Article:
There is a plaque on the red-brick wall outside of the outdoor pool, a bench situated near the waterfall behind the Esplanade and a name sprawled across the announcer’s booth at the soccer field. The plaque isn’t there to commemorate a sports victory, the bench isn’t the Urban Studs’ newest addition to campus and the name on the announcer’s booth isn’t that of a university benefactor; they’re memorials to students of Trinity.
To most, these small commemorative objects are invisible as they pass by them on their way to class each morning, giving no thought to their meaning. But, for a select few, these memorials are a constant reminder of the roommate who didn’t come home or the empty spot at the end of the table in Mabee.
Next Friday, Nov. 23, marks the one-year anniversary of the death of Alex Reinis, a junior who passed away while studying abroad in London last fall. His passing, brought on by a short and sudden bout of the same kind of bacteria that causes meningitis, shocked the Trinity community and left in its wake a group of students who are still trying to come to terms with the loss.
Today, an olive tree flourishes next to a bench on the lawn out in front of Miller Hall, Alex’s first-year residence hall. It is the twin to another olive tree that grows in London and was selected because Alex was thought of as a peacemaker.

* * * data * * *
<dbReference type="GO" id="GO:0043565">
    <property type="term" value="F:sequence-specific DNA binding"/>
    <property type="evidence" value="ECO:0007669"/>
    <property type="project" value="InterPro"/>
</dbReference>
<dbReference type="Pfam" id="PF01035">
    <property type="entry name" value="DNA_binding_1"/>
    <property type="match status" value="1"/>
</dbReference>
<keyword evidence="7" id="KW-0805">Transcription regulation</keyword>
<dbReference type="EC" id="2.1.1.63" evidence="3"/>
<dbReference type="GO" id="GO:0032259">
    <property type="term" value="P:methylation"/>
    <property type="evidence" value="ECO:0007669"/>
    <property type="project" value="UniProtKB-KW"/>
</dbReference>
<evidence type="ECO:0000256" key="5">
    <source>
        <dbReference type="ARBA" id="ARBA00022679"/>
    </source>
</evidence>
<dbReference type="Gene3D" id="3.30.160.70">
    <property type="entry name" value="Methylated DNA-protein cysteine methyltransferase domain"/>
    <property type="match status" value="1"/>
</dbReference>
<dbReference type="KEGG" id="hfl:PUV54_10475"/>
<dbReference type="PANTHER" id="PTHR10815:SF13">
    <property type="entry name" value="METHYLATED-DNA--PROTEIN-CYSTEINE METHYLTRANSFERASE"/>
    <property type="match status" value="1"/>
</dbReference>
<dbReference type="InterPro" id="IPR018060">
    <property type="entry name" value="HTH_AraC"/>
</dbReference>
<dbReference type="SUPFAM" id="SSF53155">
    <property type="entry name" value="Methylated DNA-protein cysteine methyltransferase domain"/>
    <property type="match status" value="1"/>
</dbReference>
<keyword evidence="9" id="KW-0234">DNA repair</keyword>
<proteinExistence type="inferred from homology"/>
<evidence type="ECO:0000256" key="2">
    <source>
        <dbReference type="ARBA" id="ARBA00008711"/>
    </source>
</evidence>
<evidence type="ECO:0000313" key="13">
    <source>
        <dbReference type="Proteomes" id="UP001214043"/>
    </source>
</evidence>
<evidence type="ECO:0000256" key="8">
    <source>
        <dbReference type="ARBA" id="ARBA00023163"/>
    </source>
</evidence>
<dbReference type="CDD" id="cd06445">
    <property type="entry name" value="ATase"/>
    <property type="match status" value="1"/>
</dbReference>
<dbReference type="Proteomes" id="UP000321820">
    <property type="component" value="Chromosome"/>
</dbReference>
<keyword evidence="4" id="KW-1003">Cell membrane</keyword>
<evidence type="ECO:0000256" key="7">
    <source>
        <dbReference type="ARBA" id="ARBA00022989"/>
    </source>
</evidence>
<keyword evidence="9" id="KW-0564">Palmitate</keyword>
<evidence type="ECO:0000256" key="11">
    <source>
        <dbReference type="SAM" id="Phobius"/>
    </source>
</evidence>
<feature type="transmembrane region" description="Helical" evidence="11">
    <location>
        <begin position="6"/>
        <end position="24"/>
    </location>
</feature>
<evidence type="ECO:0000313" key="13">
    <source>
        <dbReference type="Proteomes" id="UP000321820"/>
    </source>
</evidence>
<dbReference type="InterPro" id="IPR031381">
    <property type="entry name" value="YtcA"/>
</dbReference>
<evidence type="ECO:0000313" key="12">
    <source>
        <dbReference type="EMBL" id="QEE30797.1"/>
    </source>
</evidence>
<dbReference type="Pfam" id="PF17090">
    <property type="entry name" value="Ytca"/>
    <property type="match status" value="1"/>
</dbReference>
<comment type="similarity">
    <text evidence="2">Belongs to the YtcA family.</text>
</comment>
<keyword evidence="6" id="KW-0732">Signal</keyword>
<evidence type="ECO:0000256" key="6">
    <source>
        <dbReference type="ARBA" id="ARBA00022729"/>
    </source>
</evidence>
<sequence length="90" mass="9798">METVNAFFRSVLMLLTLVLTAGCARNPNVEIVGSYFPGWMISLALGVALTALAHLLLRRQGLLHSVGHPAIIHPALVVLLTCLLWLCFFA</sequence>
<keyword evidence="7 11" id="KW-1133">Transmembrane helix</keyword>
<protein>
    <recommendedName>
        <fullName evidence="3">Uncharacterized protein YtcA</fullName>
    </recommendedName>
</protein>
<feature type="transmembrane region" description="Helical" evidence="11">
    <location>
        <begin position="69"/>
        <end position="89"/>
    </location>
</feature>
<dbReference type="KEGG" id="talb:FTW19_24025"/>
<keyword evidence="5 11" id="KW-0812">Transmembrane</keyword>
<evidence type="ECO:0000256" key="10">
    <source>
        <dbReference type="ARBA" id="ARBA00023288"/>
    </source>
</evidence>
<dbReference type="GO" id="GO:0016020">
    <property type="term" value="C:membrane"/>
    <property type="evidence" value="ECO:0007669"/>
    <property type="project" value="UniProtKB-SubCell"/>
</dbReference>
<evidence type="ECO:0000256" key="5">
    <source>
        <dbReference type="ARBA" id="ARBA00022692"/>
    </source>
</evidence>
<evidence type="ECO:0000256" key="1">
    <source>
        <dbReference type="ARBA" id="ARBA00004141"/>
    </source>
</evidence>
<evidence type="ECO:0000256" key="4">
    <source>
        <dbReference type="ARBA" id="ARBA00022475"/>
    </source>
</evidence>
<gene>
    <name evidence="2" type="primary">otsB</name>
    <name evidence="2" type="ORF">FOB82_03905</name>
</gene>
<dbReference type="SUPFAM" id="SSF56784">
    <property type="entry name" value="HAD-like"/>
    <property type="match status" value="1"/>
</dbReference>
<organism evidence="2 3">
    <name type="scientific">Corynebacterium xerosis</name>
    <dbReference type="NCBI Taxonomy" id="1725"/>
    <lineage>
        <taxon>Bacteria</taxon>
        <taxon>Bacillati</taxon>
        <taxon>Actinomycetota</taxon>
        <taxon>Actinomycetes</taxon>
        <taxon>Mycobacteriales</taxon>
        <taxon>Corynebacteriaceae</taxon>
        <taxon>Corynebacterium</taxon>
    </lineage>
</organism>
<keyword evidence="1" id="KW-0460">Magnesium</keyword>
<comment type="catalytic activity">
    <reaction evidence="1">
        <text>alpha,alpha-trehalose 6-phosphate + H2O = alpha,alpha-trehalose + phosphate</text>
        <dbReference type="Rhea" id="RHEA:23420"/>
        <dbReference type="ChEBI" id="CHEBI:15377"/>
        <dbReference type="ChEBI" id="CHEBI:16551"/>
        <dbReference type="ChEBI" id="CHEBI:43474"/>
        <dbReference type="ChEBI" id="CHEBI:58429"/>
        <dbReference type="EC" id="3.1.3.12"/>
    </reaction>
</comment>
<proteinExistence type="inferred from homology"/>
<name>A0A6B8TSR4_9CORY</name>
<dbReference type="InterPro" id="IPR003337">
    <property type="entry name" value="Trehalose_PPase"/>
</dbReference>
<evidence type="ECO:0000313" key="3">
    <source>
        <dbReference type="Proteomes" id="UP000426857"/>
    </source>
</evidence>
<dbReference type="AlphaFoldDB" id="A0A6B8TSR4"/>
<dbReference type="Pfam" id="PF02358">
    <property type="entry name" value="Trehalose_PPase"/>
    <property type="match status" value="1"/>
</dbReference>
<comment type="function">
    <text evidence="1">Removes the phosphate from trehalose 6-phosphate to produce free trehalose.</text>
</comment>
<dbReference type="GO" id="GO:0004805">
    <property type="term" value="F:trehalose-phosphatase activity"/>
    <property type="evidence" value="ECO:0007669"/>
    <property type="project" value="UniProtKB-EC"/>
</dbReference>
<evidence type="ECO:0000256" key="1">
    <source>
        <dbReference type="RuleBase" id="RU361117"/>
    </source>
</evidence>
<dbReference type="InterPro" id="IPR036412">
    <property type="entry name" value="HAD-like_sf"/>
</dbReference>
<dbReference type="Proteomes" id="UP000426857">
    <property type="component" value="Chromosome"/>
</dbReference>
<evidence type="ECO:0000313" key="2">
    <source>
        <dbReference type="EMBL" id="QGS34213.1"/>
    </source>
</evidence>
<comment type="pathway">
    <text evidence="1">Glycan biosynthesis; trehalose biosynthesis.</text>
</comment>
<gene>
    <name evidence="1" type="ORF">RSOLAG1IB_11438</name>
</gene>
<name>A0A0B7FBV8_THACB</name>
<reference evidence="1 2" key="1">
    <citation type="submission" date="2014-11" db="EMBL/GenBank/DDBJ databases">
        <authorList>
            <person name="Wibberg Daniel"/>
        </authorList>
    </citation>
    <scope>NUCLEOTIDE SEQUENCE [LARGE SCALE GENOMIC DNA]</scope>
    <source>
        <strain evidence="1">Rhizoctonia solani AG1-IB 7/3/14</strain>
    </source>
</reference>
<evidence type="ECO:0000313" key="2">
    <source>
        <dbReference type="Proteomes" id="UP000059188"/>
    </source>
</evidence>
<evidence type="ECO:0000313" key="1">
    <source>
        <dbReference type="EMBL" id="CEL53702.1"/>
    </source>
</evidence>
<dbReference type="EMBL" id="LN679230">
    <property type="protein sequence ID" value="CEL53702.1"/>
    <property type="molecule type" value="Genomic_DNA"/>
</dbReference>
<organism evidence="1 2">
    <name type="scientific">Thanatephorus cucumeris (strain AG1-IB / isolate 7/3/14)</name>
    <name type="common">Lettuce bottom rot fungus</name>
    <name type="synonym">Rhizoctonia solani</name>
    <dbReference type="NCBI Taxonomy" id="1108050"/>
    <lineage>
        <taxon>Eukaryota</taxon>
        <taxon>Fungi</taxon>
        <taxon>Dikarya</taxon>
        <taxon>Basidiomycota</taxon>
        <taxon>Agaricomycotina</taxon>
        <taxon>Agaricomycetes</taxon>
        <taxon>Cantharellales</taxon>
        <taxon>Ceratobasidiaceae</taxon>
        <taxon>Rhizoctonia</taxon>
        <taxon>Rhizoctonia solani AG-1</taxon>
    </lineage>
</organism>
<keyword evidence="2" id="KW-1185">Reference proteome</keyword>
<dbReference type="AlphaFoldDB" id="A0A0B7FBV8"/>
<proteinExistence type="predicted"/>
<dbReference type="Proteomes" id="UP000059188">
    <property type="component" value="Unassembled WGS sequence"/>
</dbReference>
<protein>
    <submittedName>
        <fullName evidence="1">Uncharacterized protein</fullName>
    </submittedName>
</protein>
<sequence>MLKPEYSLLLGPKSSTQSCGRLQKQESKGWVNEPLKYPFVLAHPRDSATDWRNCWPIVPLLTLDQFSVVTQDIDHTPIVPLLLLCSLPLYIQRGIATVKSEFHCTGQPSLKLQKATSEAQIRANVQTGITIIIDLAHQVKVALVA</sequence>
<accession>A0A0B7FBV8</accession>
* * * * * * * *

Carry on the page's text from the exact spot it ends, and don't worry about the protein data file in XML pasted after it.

On Saturday, Alex’s friends and family will gather on the lawn to remember him by having a picnic. The event is open to the public and anyone interested in learning more about Alex is welcome to attend.
But as we reflect on this recent tragedy, we should also make an effort to remember others. In an email on Wednesday, David Tuttle, vice president of student affairs and dean of students, recounted some of the student deaths Trinity has experienced over the years.
Among them were Alex Row, an athlete who passed away while swimming in December of 1998, Tiffany Hunnicutt, an alumna killed in a car accident in 1997, only a year after graduating from Trinity, Tim Isom, a soccer player who passed away due to an aneurism in 2000 and Emma Hutchinson, a
member of the sorority Phi Delta Kappa, who passed away after a lifelong battle with polycystic kidney disease in 2008.
In his email, the dean said, “I could name a half dozen others who died when they were students here that aren’t memorialized on campus. And that is too bad “” too bad to lose any students and too bad they are not all memorialized in one way or another.”
One of the many blessings Trinity offers is a close-knit community. When someone goes missing we notice and, even if you don’t know the individual personally, you know someone who did.
As we head into the hectic period that is finals combined with the holiday season, pause and take a moment to remember those that we have lost and to remember what life is all about. While that project may feel important now, remember you can’t take it with you when you go and that the things that matter most aren’t things at all: they’re people.
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